In oxidation and reduction chemistry, an oxidizing agent is a substance that is reduced in a chemical reaction, thereby causing another substance to be oxidized. Common oxidizing agents include oxygen (O2), which provides the origin of the term "oxidation", hydrogen peroxide (H2O2), ozone (O3) and the halogen gases. Oxidizing agents, also known as oxidants, are used in a wide variety of industries and products ranging from chemical manufacturing and explosives to cleaning solutions, antiseptics and special effects devices.
Oxidation and reduction chemistry, sometimes known as redox chemistry, is the study of chemical reactions by which electrons are moved from one chemical species to another. In such a reaction, the reducing agent undergoes a loss of electrons and is oxidized, while the oxidizing agent gets more electrons and is reduced. The mnemonic device OIL RIG, standing for "Oxidation Is Losing (electrons), Reduction Is Gaining (electrons)," is often used by chemistry students to differentiate between the two. Traditionally, the oxidizing agent was thought to be a chemical that either contributed oxygen or extracted hydrogen, but the surest definition is that an oxidizing agent gains electrons and is reduced in the reaction.
The strength of an oxidizing agent can be estimated by several factors. Typically, compounds with high oxidation states, such as nitrates (NO3-), permanganates (MNO4-) and chromates (CrO42-) are good oxidizers. As a general rule of thumb, good reducing agents are poor oxidizing agents, and good oxidizing agents are poor reducing agents. Another way to estimate the relative strength of an oxidant is to determine its standard electrode potential, measured in volts. High potentials in the cathode half reaction typically correspond to higher oxidizing strengths.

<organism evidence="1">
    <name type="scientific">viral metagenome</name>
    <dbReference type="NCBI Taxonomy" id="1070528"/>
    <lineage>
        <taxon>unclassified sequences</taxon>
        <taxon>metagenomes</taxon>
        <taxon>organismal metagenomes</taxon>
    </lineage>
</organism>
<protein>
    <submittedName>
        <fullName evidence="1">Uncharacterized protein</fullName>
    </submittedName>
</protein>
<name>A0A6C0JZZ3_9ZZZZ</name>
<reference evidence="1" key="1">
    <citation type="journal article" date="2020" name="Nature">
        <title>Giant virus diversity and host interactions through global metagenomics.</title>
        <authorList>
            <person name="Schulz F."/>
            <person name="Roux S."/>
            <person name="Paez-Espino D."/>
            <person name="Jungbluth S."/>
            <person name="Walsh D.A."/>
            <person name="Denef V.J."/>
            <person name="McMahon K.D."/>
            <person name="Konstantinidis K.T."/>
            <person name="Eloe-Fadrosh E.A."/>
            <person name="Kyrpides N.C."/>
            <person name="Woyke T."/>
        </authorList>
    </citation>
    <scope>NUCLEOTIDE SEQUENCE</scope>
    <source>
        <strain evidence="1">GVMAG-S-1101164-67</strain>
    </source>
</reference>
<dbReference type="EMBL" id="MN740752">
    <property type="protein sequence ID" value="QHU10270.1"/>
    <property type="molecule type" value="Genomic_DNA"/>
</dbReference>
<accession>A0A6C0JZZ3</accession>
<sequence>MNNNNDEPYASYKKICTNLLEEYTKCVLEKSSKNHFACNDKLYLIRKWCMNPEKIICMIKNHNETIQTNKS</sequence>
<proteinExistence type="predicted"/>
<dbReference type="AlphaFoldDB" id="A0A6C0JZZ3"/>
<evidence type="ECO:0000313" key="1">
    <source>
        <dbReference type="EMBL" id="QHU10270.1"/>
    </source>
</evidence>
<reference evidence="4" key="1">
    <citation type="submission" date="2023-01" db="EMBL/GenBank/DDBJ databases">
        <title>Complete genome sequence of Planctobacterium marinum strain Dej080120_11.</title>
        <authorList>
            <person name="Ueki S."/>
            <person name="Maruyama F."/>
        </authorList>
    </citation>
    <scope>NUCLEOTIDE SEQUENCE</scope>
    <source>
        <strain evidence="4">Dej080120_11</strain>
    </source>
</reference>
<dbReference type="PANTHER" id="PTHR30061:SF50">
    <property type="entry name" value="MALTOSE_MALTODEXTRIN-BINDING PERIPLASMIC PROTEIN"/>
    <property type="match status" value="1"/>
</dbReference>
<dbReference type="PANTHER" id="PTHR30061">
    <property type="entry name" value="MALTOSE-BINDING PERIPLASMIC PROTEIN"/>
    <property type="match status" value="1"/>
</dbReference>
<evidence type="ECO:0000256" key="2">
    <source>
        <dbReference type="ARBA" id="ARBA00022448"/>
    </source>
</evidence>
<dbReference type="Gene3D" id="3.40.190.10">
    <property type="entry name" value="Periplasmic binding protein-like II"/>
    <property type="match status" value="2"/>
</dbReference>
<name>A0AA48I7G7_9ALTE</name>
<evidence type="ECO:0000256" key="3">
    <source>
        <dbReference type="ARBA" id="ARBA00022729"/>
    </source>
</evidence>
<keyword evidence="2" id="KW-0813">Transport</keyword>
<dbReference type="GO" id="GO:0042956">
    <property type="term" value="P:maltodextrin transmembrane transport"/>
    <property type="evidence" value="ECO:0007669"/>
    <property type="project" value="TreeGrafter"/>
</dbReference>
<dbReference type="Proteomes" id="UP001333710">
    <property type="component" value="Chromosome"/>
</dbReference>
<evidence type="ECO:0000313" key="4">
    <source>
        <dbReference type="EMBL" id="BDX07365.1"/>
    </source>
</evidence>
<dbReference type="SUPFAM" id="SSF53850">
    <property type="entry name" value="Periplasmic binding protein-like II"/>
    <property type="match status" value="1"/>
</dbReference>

Oxidants are widely used in a number of industries, ranging from chemical manufacturing to those that make cleaning solutions and solvents, fireworks and explosives, and special effects. Solutions of sodium hypochlorite (NaClO), more commonly known as bleach, are commonly used in household cleaning applications for their ability to remove stains. Fireworks, a common sight at outdoor nighttime celebrations, utilize strong oxidizers to help create terrific explosions. In the special effects industry, oxidants can be used to give new furniture a worn, antique look.
When working with oxidizing agents, it is extremely important for a chemist or student to be mindful of the potential for explosions and fire hazards. Extremely strong oxidizers such as fluorine gas can react violently with reducing agents and corrode laboratory equipment. Enriched oxygen atmospheres or pure oxygen streams also can present fire hazards in the laboratory. Most materials that pose a threat as strong oxidizers come with a warning or are designated as such in the U.S. by the letters OX in the special hazards section on the label's National Fire Protection Association (NFPA) diamond.